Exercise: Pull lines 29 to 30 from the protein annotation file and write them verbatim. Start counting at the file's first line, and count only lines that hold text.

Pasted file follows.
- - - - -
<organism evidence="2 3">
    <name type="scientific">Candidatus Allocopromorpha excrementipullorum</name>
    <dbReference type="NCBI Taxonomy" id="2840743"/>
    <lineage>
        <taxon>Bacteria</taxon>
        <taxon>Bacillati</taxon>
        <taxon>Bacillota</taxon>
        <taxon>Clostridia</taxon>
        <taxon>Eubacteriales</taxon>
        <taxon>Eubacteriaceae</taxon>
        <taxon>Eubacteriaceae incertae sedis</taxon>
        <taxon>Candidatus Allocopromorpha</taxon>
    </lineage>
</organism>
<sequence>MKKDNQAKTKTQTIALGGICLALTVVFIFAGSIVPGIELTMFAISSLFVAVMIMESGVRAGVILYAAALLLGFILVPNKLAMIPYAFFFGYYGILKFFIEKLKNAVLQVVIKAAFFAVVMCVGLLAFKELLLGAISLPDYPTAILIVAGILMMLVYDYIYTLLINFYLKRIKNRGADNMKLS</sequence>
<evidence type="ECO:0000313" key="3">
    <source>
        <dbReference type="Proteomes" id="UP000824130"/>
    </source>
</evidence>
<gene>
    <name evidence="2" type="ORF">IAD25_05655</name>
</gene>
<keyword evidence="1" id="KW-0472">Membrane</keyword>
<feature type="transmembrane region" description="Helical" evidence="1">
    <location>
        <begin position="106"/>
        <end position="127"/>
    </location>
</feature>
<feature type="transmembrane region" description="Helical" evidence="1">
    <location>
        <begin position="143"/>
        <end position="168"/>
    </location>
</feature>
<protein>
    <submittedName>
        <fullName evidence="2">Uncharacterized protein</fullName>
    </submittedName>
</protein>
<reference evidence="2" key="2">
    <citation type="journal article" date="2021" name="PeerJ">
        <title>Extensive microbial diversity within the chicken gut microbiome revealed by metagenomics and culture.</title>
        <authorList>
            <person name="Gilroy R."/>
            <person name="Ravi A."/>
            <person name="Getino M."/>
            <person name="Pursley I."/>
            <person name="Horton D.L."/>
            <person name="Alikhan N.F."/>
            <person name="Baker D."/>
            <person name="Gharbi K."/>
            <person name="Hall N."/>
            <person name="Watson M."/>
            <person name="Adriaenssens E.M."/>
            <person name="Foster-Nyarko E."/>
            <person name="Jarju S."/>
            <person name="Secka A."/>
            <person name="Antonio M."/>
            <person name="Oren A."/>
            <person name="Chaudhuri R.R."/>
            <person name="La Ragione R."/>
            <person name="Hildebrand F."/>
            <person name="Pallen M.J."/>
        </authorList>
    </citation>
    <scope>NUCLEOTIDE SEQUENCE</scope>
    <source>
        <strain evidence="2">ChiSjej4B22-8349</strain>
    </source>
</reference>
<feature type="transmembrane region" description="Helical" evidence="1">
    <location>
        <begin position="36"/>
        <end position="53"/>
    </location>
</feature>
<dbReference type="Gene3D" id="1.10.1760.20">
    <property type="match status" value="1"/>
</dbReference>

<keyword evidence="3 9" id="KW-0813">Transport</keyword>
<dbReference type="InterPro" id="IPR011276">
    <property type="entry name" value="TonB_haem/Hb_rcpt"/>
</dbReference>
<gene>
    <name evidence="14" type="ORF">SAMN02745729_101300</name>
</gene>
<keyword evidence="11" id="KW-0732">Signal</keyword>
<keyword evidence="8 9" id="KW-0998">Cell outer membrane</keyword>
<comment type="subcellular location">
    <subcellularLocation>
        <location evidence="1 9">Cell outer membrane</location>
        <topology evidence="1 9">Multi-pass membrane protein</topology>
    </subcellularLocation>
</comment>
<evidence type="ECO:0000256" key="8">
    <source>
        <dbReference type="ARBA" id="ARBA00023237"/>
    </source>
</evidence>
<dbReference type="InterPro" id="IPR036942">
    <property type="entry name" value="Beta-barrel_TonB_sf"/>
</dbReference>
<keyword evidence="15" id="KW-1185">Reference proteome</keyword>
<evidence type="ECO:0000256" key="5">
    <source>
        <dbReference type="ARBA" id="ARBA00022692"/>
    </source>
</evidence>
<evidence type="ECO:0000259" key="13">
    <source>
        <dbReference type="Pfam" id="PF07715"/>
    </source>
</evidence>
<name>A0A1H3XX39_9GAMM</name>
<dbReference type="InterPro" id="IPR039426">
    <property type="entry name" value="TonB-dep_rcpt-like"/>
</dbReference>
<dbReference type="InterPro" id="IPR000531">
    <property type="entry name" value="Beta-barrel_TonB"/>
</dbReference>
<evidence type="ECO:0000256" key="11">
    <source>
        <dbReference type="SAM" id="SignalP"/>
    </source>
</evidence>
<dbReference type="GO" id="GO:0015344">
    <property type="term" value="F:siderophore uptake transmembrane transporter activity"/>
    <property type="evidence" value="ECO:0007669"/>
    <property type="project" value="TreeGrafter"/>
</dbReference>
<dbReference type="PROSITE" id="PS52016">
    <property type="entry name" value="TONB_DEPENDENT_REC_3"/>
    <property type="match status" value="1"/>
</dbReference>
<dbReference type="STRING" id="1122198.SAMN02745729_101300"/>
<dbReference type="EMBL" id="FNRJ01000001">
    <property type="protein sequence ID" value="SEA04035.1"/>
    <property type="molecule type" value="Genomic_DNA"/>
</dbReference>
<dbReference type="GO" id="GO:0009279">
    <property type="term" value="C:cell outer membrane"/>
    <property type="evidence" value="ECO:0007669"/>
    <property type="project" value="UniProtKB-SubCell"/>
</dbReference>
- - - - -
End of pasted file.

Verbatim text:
    </location>
</feature>